Tania Magoci wants to fill several Eskys with piss, and she's not referring to beer.
Ms Magoci will collect over 100 urine samples from around the Riverina and drive them to Sydney for research.
Scientists from Macquarie University will then use the urine to figure out why people in the Riverina are seven times more likely to suffer Motor Neurone Disease than the average Australian.
They believe it has something to do with the contaminated water and the toxic levels of blue-green algae in many of the lakes and rivers, but need more research to get solid proof.
As an MND sufferer herself she knows just how terrible the disease can be.
"For the first four years I was slowly deteriorating," Ms Magoci said.
She found it difficult to move her left arm and often found herself falling over when her legs refused to obey her wishes.
But she counts herself lucky just to be alive; she's seen friends and family members slowly taken over and killed by the disease.
Most didn't last one year after diagnosis.
Now she's made it her mission to prevent others from meeting that fate.
To that end she will be collecting everyone's urine in cups, storing them in ice-chilled Eskys, and driving them to Macquarie University herself.
Her initial plan was to fly there, but Rex airline staff advised her that taking several urine-filled Eskys on a crowded airplane was, in their professional opinion, a bad idea.
Once she makes it to Sydney she will meet with Macquarie University professor Gilles Guillemin, who is leading the research project.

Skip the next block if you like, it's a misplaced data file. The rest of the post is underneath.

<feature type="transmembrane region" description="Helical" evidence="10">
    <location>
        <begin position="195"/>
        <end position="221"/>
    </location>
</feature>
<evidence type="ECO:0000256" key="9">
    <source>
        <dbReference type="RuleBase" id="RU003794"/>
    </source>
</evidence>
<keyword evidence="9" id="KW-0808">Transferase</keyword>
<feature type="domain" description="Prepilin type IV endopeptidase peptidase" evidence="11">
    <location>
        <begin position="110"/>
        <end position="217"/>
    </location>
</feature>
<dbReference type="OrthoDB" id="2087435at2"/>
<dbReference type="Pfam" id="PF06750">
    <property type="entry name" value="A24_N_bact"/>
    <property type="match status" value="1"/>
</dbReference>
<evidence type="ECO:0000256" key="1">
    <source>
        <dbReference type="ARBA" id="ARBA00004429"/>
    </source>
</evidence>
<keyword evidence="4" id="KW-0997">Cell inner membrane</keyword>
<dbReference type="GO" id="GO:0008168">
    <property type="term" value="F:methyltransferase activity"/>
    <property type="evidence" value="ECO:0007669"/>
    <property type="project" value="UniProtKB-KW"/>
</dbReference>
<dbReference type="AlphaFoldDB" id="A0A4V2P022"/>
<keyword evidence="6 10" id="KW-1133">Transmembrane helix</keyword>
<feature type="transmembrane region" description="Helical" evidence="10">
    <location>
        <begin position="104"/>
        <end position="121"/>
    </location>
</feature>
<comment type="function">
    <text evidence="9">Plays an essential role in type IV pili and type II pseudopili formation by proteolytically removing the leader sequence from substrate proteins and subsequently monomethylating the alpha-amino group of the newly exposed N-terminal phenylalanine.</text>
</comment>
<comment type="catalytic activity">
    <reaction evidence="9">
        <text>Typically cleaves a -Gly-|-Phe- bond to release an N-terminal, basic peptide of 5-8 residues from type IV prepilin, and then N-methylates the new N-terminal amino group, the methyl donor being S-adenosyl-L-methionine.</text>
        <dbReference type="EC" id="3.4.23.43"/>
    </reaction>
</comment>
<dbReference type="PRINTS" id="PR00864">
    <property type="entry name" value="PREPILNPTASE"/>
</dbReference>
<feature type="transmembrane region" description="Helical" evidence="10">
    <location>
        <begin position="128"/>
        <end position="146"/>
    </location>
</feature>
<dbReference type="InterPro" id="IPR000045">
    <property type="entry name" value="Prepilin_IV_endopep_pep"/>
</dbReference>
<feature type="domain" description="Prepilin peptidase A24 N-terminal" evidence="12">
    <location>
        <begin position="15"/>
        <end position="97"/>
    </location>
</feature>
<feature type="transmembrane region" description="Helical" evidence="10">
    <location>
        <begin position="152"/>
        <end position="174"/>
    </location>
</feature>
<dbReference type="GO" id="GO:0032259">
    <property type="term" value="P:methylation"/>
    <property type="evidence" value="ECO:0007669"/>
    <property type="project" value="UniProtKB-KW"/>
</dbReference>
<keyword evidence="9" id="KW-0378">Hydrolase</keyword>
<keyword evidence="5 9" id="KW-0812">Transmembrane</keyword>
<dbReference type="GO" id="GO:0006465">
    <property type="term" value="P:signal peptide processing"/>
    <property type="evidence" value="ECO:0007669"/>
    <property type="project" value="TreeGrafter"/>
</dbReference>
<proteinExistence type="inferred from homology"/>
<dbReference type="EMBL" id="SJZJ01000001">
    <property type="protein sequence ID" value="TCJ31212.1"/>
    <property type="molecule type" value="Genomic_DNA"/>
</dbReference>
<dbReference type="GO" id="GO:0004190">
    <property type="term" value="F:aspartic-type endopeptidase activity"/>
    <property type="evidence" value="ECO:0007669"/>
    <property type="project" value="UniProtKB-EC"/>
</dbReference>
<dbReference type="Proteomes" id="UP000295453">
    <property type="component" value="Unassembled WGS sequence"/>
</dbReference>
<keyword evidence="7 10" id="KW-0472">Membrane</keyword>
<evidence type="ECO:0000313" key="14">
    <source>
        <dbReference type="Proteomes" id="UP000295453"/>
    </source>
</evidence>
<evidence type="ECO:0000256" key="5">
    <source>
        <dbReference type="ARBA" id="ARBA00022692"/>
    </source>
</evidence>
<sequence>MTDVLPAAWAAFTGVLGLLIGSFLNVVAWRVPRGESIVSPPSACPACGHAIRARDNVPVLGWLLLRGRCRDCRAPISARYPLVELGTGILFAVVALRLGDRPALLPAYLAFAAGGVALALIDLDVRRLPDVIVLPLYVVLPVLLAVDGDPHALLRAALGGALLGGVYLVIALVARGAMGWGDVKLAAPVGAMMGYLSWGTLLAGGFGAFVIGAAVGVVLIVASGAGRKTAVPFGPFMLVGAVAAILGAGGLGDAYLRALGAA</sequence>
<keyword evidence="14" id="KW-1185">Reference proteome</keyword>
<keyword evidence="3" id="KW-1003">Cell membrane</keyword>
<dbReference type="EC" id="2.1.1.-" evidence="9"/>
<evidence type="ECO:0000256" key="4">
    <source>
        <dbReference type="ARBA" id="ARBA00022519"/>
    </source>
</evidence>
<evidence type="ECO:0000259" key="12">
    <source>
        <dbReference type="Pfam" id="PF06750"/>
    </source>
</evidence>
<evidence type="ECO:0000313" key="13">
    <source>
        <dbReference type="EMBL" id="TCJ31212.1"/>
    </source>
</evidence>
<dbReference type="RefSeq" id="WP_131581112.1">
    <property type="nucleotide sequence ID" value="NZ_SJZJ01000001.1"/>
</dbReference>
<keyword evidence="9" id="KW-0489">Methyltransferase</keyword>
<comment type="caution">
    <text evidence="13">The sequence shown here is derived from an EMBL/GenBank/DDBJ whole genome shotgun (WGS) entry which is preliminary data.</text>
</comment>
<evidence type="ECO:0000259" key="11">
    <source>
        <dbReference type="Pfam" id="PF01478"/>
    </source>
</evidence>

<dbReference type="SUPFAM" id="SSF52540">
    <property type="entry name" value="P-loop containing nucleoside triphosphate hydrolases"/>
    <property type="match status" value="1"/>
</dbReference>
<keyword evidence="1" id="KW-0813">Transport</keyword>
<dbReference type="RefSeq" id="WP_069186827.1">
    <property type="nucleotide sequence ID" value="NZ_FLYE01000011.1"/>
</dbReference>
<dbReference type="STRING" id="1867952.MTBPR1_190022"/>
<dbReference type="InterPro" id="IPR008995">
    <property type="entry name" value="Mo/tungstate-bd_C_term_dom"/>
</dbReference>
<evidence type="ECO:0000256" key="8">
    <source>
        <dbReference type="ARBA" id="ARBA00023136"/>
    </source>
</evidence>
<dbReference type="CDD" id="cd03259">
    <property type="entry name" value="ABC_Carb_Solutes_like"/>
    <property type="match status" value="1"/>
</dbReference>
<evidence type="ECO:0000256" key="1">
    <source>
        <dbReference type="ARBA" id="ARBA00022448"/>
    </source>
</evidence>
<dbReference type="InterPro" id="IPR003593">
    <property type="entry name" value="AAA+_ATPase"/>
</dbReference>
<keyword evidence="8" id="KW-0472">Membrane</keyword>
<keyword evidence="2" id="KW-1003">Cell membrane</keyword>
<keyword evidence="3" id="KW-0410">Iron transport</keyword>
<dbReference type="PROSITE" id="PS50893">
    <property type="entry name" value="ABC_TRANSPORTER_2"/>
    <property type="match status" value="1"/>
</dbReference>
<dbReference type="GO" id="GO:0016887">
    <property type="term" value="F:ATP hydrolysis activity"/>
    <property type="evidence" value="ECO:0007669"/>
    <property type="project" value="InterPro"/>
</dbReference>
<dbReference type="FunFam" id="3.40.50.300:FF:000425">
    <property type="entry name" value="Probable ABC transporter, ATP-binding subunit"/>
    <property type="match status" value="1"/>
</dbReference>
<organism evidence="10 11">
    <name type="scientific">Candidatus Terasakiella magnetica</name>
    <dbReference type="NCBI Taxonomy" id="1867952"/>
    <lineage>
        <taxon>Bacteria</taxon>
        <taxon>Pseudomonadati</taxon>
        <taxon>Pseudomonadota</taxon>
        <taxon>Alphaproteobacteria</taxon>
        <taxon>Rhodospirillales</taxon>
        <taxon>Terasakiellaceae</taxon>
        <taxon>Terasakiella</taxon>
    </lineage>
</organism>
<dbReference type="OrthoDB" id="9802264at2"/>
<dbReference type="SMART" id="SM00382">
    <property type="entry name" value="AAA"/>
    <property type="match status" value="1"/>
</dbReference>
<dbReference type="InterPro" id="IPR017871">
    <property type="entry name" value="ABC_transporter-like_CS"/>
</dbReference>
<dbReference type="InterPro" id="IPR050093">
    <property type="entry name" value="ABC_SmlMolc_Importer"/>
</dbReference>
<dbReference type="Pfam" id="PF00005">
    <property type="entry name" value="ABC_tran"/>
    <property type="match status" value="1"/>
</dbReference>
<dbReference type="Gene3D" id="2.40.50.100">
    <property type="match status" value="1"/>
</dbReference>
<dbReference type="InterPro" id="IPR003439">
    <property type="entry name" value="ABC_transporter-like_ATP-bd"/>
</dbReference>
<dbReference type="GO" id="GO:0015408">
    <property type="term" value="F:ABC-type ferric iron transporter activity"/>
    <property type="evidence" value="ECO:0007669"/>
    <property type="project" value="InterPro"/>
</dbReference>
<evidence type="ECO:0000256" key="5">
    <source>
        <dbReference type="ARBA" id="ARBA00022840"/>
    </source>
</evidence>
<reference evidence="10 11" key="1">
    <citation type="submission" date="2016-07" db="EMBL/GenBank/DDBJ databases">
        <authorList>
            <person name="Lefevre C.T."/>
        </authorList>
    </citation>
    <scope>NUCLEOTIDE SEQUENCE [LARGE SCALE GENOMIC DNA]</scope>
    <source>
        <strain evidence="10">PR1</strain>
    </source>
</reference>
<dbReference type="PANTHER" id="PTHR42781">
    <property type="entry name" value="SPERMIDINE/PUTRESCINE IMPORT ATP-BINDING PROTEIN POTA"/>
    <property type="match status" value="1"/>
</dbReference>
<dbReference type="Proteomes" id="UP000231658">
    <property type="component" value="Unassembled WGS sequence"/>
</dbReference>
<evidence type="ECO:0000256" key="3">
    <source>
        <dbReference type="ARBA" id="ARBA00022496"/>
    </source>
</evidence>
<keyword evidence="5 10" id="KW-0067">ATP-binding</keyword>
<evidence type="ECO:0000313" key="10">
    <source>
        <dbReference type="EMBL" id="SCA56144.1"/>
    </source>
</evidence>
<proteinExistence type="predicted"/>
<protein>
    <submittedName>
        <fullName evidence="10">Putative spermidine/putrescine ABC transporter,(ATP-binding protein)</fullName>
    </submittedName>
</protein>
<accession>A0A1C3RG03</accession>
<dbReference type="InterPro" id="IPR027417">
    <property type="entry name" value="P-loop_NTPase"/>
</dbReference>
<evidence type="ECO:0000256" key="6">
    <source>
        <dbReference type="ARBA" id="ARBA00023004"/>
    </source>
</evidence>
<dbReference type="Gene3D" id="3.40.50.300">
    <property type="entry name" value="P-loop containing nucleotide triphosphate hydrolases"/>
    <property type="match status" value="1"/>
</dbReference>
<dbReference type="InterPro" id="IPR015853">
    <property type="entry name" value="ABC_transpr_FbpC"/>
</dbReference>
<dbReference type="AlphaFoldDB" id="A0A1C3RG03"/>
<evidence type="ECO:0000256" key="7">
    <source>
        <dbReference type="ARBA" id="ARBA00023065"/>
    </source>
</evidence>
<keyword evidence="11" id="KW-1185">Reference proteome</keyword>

Professor Guillemin currently relies on donations for his research because of the "totally insufficient" level of funding from the NSW government.
"I obtained a small grant two years ago but am running out of money to continue this research,” Professor Guillemin said
"If we were able to secure proper funding, we may be able to get some results on the link between blue green algae, pesticides, metals and MND within the next twelve months.
"It would be amazing if the NSW Government could contribute to this research."
Ms Magoci is also putting pressure on the government to deliver better funding for MND research, and there's a good chance that somebody in parliament is listening.
Her cause has reached nation-wide attention, having been featured on The Feed on SBS, The Project on Channel Ten, Win TV, and The Guardian newspaper.
Those willing to unzip their pants for the cause can call Tania Magoci on 0403 561 527.
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